be eradicated, and, as she sometimes said, unless a person's 
faults were pointed out, he would probably go on in ignorance 
of them, and thus not be enabled to correct them. But the 
duty of pointing them out, which so clearly in Eleanor's case 
devolved on her, since Eleanor had no mother, had unfor- 
timately sweetened the process of doing so, and it would be 
idle for the impartial observer to pretend that it was at all 
unpleasant to her. Even if it had been, her sense of duty 
would have made her point them out just the same. She 
also, on her side, fully desired, in the abstract, that her own 
faults should be pointed out to her ; and if ever her husband 



THE WEAKER VESSEL 21 

Und look o«t for «,y .uoh Sden^ to t«°°.^hf l^ii 

.id ^'fc ■*!?'' ™PP<f» »•■« intended to tell me " he 
^„1» •• ^^ '°™'* '"' ""o'™ to ten mo : she jmt Zk SS 

^n'ff»!{I.u \*^o . *^^ ™o8t insidious enemv Shn 

f ^^5°^*^®° "^"^^ "°* ^e^P interruptimr 
I My dear my dear!" he said. ^ ^' 

feanor of lightnes^^nd ^.t 7 "7^^:- ^o ; I only accuse 
le choir-pirtice too wW °^ ^^^^iT' And Ji^t after 
I any tune ranf in if^ A ^ ^^^ T°"^^ *^»^e thought that, 
kved it^f tfi^ 1^ i^"" ^^^' ^o *^at without thought she 

S5fSF«^'«srto"£? 

^\nd she waited for him to do so. 
^ „ ppropriate. She said she was sorry she had vexed 



2S 



THE WEAKER VESSEL 



i 



Vn. Bamsden folded up her napkin, and put round it the 
napkin-rmg made ont of wood from the Mount of Olives, 
with some curious blottesque-looking printing on it, believed 
to be Hebrew characters. 

T " ^* ™*'ters very little whether she vexes me or not, 
James, she said. " And I am sure I had no thought what- 
ever of self about it. What matters is that she played that 
tune m waltz-time in the church." 

•< B ^^^^' ^^^OTom smile came over her husband's face. 
But, my dear, there is nothing immoral in waltz tunes,'* 
he said. Three crochets to the bar is not inherently base 
In fact. Fight the good fight ' is in what you oaU waltz-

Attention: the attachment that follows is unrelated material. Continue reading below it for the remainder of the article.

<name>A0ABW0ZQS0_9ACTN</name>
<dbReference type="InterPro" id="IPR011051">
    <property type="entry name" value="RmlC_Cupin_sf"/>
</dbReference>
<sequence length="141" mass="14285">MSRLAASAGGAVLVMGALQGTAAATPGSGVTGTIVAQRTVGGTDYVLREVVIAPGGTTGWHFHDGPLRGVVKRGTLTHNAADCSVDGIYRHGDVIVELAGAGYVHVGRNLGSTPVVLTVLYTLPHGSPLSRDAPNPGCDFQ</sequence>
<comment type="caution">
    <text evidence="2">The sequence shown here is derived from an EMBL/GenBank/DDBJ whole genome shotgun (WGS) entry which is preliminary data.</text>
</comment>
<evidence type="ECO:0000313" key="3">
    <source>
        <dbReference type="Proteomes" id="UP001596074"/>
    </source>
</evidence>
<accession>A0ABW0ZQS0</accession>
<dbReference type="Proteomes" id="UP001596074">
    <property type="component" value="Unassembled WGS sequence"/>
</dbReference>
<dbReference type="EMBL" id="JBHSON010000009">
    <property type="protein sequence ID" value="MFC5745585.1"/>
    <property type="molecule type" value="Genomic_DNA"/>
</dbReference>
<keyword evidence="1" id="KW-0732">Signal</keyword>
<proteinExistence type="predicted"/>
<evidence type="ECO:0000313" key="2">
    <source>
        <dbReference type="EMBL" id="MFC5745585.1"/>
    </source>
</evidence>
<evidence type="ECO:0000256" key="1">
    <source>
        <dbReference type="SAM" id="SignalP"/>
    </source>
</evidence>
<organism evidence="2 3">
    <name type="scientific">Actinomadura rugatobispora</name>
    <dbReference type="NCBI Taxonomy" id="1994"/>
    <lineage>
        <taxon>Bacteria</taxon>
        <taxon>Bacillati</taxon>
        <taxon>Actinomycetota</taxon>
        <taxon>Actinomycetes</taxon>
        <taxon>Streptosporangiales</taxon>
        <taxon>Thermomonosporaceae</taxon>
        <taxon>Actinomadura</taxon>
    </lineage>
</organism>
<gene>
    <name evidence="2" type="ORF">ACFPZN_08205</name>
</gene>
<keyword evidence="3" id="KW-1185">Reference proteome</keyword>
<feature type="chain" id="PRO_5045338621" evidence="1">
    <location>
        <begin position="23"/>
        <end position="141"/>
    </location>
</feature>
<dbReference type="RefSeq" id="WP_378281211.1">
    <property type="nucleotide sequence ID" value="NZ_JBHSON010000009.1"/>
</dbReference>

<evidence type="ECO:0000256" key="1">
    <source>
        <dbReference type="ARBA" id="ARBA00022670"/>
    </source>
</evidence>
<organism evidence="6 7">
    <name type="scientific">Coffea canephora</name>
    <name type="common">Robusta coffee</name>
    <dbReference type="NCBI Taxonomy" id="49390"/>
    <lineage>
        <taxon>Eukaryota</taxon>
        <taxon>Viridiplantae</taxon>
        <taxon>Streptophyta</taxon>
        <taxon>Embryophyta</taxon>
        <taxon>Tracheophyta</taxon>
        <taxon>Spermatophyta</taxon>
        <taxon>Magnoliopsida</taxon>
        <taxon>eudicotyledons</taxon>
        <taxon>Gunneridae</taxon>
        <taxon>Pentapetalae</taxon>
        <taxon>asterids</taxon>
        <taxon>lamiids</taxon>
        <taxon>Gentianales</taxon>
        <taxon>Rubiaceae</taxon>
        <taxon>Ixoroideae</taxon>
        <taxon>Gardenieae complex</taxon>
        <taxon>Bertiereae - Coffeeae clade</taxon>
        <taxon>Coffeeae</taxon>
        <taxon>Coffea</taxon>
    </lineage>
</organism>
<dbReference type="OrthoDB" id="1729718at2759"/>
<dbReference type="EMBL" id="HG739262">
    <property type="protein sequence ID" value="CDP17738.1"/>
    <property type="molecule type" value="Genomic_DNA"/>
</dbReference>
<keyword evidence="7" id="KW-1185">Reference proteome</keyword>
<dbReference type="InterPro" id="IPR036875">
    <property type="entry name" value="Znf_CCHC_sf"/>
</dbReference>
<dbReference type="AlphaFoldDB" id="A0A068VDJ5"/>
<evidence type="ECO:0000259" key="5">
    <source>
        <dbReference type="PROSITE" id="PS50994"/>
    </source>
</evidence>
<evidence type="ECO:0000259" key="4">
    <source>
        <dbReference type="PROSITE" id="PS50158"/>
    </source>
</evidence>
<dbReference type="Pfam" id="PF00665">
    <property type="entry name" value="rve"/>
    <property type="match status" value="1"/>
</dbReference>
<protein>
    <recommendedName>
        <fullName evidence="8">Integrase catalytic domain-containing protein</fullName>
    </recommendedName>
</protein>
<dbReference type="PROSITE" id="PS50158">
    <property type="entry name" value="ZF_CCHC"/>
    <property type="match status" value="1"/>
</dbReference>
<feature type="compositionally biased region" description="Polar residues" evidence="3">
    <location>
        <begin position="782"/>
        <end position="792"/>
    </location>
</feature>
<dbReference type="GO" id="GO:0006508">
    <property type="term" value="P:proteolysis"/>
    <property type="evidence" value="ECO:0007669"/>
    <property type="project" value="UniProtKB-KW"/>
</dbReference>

time. "^ 

Mrs. Ramsden rose. 

" Of course, then, if you agree with Eleanor, and think she 
is perfectly right to play an operatic air in a sacred buildinc 
and on a sacred instrument " 

" ^"* \^°^'^- ^ *o^^ ^er it was most inappropriate. So 
it was. Also I do mind the fact that she vexed you. I don't 
like your being vexed." 

"That, dear James, I repeat, was not in my mind. I 
am used to having my attitude towards many things being 
mwunderstcod— though I do not say wilfully— by Eleanor "^ 
But I am not used to it," said he, " and it is often ii 



m 



my mind, my dear. And yet I do not see what remedv to 
suggest unless " ' 

mia. Ramsden became all attention. 

" Pray, if there is any criticism you can make with regard 
to my bearmg towards Eleanor, make it," she said. '^By 
this time, James, you ought to know how I welcome anything 
of the sort. I am, I hope, conscious of many defects of my 
own, but I am sure there are many more of which, unhappily, 
1 am unconscious. You will do me a great service by men- 
tionmg them." 

" Well, my dear, I think if perhaps you allowed a little 
more for Eleanor's youth and her great vitality. She feels 
tremendously ; she is very much alive, and that is such a 
good thing in itself that, even when it is manifested in rather 
thoughtless ways, I think we should remember what that 
thoughtlessness comes from. It comes from youth and 
eagerness." 

MxB. Ramsden looked at her husband with her black 
beady eyeffl, that resembled those of a bird. 
" I see," she said. " Thank you, James. I am not suffi- 



THE WEAKER VESSEL tS 

dently in sympathy with youth and eagerness and life. Is 
.tliatit? I want to grasp your meaning dearly. Do I under- 
stand yon nghtly ?" ' 

That was oharaoteristio of her ; she turned all that came 
-near her to cast-iron. Nothing to which she directed her 
Dund could remam of the nature of a hint or a suggestion. 
lAs with a forceps she drew the core of the matter out of the